A business regardless of size and sector will come across a broad range of legal requirements, this has been particularly true in 2022 and likely to increase in 2023. At a certain point in a company’s lifecycle either as a Middle East hub or a regional corporation, it becomes effective to appoint an in-house legal counsel.


An analysis shows the positive extent to which having an in-house counsel leads to efficiencies, cost saving and other associated benefits. Hiring an in-house lawyer will involve a financial outlay by the business, but the right appointment can make a significant reduction and/or realignment of external legal spend.

As a support function within a business the hiring of a senior lawyer with 7 - 10 years + Corporate / Commercial legal experience can be a significant cost to a business, however with broad legal expertise or previous in-house counsel experience there are real tangible benefits.

If a company is using external lawyers the costs, either fixed fee or on hourly rates, means an organisation can be spending huge amounts of money on external lawyers' fees. Managing some of the work in-house means that significant savings can be achieved. For most businesses this can revolve around corporate / commercial work e.g. supply and distribution agreements. For a shipping company, hiring a maritime lawyer can be advantageous, likewise for a private equity fund having a corporate / PE lawyer on hand.

In the current economic climate, there are now more Lawyers available to potentially hire and on the market. This means in-house counsel salaries have remained static and as a results remains an employer lead market.


The majority of businesses are likely to still need to employ external lawyers, for large-scale, complex and specialised legal issues that may arise. However an in-house lawyer can look at reviewing how this has been spent, creating a panel of external providers, and then going forward managing and negotiating the cost of external lawyers.

A legal counsel also serves as an important conduit between the Management / Board and external lawyers, therefore freeing time that can be focused on the core business.


 Most companies are currently strengthening their legal, risk and compliance functions in response to the influx of critical changes in the region to the regulatory field. It is crucial for businesses to assure shareholders, clients and key stakeholders that investing in the business is a wise and safe decision. Investors will be reassured to see that lawyers are an integral part of the business; increasingly, commercially-aware lawyers can be found sitting on the Board and contributing to thought processes and considerations for key strategic decisions.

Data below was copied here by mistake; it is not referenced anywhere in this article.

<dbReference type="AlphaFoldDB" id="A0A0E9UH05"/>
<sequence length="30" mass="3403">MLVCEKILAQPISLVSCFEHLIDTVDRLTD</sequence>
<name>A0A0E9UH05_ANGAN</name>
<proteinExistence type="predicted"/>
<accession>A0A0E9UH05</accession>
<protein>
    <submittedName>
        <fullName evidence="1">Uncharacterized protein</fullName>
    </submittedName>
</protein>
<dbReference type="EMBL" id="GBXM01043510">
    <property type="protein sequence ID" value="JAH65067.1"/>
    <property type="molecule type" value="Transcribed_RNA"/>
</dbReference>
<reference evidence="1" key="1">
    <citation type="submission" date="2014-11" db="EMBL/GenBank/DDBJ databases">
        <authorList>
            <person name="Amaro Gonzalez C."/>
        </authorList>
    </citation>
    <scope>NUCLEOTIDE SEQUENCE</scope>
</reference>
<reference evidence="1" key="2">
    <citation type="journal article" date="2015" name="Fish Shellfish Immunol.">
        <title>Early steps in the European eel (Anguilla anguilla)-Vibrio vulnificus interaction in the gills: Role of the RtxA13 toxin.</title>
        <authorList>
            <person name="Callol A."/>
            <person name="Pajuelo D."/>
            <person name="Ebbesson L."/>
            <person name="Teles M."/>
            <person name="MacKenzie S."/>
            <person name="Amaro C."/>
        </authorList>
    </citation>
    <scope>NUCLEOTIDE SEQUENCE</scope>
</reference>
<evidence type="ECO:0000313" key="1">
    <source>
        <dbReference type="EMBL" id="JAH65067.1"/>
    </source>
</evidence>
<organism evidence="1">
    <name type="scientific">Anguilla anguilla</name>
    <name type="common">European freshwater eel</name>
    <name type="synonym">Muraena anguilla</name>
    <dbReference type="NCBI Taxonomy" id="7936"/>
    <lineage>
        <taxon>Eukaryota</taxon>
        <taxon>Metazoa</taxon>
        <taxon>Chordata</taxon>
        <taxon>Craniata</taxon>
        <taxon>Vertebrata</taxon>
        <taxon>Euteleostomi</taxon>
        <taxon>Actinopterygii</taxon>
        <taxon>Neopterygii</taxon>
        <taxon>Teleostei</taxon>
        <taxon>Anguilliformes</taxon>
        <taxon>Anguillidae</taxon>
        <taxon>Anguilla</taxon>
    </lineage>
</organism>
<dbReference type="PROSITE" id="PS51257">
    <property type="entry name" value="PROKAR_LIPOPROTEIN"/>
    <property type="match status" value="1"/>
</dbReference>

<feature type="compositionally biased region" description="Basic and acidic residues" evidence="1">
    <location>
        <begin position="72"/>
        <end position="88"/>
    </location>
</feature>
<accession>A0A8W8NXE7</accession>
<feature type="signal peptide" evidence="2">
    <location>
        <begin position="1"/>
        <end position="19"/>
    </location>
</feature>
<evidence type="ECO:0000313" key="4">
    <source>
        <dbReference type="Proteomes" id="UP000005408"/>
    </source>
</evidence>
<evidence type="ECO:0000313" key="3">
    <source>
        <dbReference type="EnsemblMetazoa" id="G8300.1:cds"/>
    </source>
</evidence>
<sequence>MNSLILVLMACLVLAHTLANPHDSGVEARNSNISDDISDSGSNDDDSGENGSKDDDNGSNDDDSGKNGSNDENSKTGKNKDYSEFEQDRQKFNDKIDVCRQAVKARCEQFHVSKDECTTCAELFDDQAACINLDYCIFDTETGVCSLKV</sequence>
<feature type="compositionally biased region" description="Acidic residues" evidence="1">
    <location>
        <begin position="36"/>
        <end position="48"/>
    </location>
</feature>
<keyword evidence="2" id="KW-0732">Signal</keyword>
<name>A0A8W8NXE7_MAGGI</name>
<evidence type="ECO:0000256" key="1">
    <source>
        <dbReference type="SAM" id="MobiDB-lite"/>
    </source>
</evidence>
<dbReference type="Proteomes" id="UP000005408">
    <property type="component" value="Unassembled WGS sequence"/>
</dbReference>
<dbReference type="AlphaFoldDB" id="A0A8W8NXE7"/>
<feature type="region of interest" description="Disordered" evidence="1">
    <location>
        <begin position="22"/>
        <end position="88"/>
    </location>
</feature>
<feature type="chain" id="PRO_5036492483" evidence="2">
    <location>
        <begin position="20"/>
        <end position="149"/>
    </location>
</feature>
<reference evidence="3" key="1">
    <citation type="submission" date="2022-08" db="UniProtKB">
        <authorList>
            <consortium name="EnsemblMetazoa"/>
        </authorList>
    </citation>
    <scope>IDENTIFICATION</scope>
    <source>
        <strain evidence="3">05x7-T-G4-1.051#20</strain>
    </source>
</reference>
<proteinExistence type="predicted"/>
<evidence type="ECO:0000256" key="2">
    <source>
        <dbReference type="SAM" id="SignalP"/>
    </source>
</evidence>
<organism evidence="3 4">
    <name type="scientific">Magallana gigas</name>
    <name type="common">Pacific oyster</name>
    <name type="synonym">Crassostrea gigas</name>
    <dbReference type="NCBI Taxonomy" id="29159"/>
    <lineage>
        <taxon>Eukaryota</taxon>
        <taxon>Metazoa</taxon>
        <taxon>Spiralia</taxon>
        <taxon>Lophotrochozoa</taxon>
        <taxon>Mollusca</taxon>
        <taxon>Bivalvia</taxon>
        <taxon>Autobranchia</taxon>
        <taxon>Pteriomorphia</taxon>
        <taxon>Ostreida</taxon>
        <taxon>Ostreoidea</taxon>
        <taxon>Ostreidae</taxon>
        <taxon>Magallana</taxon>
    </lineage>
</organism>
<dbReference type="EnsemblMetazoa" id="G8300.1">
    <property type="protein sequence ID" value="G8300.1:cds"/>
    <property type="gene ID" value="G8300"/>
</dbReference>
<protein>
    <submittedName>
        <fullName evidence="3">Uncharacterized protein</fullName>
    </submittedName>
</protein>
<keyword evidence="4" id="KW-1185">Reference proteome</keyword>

Some external lawyers tend to become a backup ‘insurance’ for their clients, since most of the legal work can be done in-house with lawyers who are embedded in the business. In-house lawyers understand the commercial needs of a business trying to be competitive and wanting to stay ahead of fast-changing markets.


Many of my clients (Heads of Legal and General Counsels) actually need to educate their external lawyers on their business-specific requirements and their institutional approach to certain transactions. In-house lawyers are able to provide well-tailored and on-point advice to a demanding business. The best are also able to anticipate, identify and resolve legal issues before they become a material problem or threat to the business.

 A sole legal counsel of a company will still need to instruct external lawyers to obtain specialist technical advice, such as on tax, litigation and employee issues. The in-house lawyer is a reliable liaison between the company and the law firm.

In some cases, they have worked together in the past and the in-house lawyer can actually identify who may be best to use from their old firm or network, depending on the needs of the business or the deal under consideration. Since the in-house lawyer appreciates the complex legal issues facing the business and the likely work required, he or she will be able to provide more effective instructions to external counsel and translate complex legal jargon into terms that the business team will more readily understand.If you would like to arrange a confidential discussion regarding the Middle East legal market, hiring options and how we can assist, please reach out to our Legal Recruitment – Lydia Parkinson, Charterhouse Middle East at lparkinson@charterhouse.ae